Exodus 20: 7; Deuteronomy 5:11 “You shall not misuse the name of the Lord your God, for the Lord will not hold anyone guiltless who misuses his name.”
Exodus 3:14-15 “God said to Moses, ‘I AM WHO I AM.’ This is what you are to say to the Israelites: ‘I AM has sent me to you.’ God also said to Moses, ‘Say to the Israelites, ‘The LORD, the God of your fathers-the God of Abraham, the God of Isaac and the God of Jacob-has sent me to you.’ This is my name forever, the name by which I am to be remembered from generation to generation.” ***There is a footnote in my Bible for verse 15 saying, “The Hebrew for LORD sounds like and may be derived from the Hebrew for I AM used in verse 14.” I don’t have even close to enough knowledge of Hebrew to offer expertise on that statement.
Today’s Recipe Do you love the sensational flavor combination of salty and sweet? Are you looking for a #easyholidayhome treat this Christmas season that fits the sweet and salty description while also looking festive? Then look no further! I have for you today Sweet and Salty Christmas Crunch, inspired by the blog at Cooking Classy. We made this snack mix at our house this week for our own family game night and also for my husband to share with his friends during their game night.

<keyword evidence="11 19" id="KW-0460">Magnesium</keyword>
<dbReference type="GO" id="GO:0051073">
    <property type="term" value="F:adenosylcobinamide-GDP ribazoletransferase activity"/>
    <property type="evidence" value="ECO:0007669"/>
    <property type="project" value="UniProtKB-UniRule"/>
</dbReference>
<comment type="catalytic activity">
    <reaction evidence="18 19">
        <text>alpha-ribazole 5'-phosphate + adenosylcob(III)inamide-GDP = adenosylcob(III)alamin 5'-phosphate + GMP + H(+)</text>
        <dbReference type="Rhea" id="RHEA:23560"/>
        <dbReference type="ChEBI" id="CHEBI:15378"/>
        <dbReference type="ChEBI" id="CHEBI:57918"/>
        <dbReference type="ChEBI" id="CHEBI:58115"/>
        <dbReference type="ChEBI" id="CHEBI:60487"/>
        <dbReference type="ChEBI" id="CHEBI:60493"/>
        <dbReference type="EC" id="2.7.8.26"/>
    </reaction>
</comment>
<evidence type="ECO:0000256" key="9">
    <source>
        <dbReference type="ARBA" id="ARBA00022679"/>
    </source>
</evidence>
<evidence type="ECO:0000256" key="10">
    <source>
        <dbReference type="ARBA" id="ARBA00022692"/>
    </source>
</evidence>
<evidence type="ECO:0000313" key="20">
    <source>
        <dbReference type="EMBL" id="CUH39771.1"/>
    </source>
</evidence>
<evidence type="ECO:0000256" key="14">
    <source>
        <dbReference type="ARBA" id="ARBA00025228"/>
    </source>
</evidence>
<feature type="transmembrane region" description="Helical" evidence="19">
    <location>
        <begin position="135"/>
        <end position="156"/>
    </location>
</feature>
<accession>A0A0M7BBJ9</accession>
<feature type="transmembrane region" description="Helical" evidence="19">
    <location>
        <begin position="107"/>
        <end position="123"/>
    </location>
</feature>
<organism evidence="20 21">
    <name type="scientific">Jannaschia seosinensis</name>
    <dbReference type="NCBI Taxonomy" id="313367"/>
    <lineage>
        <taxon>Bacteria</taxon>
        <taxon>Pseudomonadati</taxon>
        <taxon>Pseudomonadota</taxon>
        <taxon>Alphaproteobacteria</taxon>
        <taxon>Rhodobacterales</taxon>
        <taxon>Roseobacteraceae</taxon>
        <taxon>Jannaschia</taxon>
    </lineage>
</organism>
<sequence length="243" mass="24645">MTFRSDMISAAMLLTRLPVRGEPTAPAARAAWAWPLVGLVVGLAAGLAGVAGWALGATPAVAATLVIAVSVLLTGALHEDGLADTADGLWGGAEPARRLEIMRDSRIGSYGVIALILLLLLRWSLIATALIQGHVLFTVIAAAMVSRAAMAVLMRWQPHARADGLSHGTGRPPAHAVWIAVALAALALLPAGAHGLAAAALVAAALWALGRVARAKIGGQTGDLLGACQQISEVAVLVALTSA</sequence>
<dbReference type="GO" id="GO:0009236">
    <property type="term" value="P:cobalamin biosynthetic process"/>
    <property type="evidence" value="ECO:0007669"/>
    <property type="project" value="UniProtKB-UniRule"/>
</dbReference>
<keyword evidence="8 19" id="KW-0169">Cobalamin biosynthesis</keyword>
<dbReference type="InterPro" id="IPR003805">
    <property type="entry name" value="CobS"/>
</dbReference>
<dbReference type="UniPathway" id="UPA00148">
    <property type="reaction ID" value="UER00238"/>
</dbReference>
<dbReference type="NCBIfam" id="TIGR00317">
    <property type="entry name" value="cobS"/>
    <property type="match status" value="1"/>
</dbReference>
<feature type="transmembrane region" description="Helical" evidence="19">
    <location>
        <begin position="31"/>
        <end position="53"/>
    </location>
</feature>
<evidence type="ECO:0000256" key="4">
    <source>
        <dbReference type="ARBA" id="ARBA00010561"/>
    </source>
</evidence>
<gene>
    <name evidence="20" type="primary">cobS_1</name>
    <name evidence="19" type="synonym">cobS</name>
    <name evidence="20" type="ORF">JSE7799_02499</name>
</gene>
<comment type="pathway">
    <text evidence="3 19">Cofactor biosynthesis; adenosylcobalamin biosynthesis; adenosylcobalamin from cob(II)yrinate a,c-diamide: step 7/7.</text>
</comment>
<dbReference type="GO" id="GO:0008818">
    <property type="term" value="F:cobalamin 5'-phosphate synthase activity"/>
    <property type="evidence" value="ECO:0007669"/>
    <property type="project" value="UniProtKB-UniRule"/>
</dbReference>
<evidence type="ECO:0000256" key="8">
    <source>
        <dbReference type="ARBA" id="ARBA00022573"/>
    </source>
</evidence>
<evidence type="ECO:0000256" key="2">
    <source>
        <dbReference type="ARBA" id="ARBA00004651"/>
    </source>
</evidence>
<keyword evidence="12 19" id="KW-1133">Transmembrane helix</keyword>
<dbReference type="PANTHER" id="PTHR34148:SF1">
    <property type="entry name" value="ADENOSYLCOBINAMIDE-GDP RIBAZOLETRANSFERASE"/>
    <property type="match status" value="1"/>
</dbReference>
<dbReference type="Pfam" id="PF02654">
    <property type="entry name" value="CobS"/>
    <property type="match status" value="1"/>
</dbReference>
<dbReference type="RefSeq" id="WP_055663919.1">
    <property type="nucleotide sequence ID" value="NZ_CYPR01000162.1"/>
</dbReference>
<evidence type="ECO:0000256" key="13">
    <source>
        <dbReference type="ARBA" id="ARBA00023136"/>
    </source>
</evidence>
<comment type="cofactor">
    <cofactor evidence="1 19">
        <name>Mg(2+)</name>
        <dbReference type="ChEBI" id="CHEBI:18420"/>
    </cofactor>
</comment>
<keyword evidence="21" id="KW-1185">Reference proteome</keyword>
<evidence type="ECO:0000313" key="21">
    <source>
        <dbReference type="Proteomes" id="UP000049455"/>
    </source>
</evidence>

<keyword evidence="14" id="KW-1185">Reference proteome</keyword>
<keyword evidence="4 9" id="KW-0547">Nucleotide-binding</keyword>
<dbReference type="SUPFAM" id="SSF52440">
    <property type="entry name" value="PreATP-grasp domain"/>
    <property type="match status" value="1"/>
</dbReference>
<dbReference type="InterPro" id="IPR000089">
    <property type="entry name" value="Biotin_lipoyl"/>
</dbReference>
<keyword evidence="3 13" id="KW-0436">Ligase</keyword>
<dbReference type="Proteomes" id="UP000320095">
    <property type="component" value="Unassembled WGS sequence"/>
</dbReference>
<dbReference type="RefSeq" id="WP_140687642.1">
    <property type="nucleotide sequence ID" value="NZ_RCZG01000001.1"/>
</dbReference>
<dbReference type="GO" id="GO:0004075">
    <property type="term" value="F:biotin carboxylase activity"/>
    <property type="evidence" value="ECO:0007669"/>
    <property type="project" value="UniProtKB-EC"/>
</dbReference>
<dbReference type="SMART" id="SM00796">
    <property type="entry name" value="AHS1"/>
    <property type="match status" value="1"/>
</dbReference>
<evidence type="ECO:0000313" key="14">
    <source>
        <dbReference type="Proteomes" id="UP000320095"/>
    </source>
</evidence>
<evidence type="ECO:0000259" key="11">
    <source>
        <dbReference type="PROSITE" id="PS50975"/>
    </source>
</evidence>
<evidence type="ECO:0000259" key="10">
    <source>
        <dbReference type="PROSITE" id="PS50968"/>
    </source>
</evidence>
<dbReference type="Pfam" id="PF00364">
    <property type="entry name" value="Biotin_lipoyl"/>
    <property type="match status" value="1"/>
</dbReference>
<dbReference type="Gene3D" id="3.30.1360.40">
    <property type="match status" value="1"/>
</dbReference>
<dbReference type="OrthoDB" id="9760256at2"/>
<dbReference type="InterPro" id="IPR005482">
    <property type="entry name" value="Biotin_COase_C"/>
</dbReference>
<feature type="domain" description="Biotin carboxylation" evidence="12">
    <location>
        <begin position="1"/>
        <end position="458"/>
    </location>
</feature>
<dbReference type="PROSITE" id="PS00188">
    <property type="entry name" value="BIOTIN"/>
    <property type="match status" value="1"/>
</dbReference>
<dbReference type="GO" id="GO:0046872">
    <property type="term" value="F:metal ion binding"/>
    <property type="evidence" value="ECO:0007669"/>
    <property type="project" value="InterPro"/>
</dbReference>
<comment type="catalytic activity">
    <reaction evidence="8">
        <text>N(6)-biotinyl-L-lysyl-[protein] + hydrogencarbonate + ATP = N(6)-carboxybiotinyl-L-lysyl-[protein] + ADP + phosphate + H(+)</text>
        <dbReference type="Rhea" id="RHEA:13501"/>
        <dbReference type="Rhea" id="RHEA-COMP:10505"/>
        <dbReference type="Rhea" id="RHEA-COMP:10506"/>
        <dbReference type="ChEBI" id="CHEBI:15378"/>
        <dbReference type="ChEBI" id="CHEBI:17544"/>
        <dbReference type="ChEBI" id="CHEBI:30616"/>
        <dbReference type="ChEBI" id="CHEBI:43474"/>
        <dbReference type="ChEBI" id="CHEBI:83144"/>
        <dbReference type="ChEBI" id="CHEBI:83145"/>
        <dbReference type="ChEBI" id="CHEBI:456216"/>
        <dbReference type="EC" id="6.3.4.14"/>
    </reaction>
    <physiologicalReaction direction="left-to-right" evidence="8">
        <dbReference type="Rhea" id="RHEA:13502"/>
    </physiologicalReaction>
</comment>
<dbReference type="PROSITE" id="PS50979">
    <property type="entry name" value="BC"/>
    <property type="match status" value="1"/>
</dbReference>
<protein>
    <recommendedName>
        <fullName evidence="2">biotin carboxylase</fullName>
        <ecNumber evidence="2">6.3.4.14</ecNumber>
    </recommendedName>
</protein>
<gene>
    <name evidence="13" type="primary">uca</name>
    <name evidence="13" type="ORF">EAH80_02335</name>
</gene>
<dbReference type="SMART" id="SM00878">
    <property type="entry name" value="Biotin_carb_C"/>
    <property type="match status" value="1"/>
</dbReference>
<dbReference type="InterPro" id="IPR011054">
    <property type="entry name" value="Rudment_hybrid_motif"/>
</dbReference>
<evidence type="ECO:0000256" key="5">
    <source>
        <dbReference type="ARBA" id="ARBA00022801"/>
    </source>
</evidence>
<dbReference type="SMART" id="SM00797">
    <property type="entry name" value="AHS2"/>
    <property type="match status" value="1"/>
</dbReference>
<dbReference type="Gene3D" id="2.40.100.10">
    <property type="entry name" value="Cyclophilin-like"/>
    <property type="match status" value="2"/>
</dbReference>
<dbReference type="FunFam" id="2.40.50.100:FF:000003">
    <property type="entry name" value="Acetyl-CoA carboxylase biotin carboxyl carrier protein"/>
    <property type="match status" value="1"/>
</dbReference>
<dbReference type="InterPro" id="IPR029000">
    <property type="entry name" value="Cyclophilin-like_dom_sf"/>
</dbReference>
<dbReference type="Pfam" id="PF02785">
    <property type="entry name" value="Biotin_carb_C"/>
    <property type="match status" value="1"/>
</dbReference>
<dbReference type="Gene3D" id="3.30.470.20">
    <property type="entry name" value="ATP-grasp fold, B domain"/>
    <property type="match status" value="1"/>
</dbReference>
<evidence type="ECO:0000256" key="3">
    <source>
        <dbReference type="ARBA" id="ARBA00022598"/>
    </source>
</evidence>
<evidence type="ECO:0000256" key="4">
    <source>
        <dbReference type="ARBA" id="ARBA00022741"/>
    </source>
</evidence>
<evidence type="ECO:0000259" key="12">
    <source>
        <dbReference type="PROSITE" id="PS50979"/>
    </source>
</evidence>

Sweet and Salty Christmas Crunch
- 4.4 oz bag of Skinny Pop popcorn
- 2 cups pretzel sticks
- 11.4 oz bag of red and green peanut M&M’s (you could also use plain or other flavors, if you like)
- 2 10-oz bags of white candy melting wafers (I used Ghiradelli)
- 2 oz container of holiday sprinkles
- wax paper
Line 2 large rimmed baking sheets with wax paper. Divide the popcorn between the two pans. Add one cup of pretzel sticks to each pan of popcorn. Divide the M&M’s between the two baking pans. In microwave safe bowl, melt one bag of candy wafers on 30 second intervals, stirring between each interval until wafers are melted and smooth. Drizzle melted candy across one pan of popcorn mix and sprinkle half of the holiday sprinkles on the pan before the chocolate has set. Mix gently with hands to coat as much as possible with the melted candy and sprinkles. Repeat process with second bag of candy wafers for the second pan of popcorn mix. Allow mix to sit for about an hour to firmly set the chocolate before moving to serving or storage containers. This can be stored for a week or so in an airtight container.
Recommended Products for Today’s Post The most useful item to make this mix is having large rimmed baking sheets to spread everything out on. You’ll want some containers with lids to store it also. Links were verified on 12/8/17 at 10:10 a.m., CST.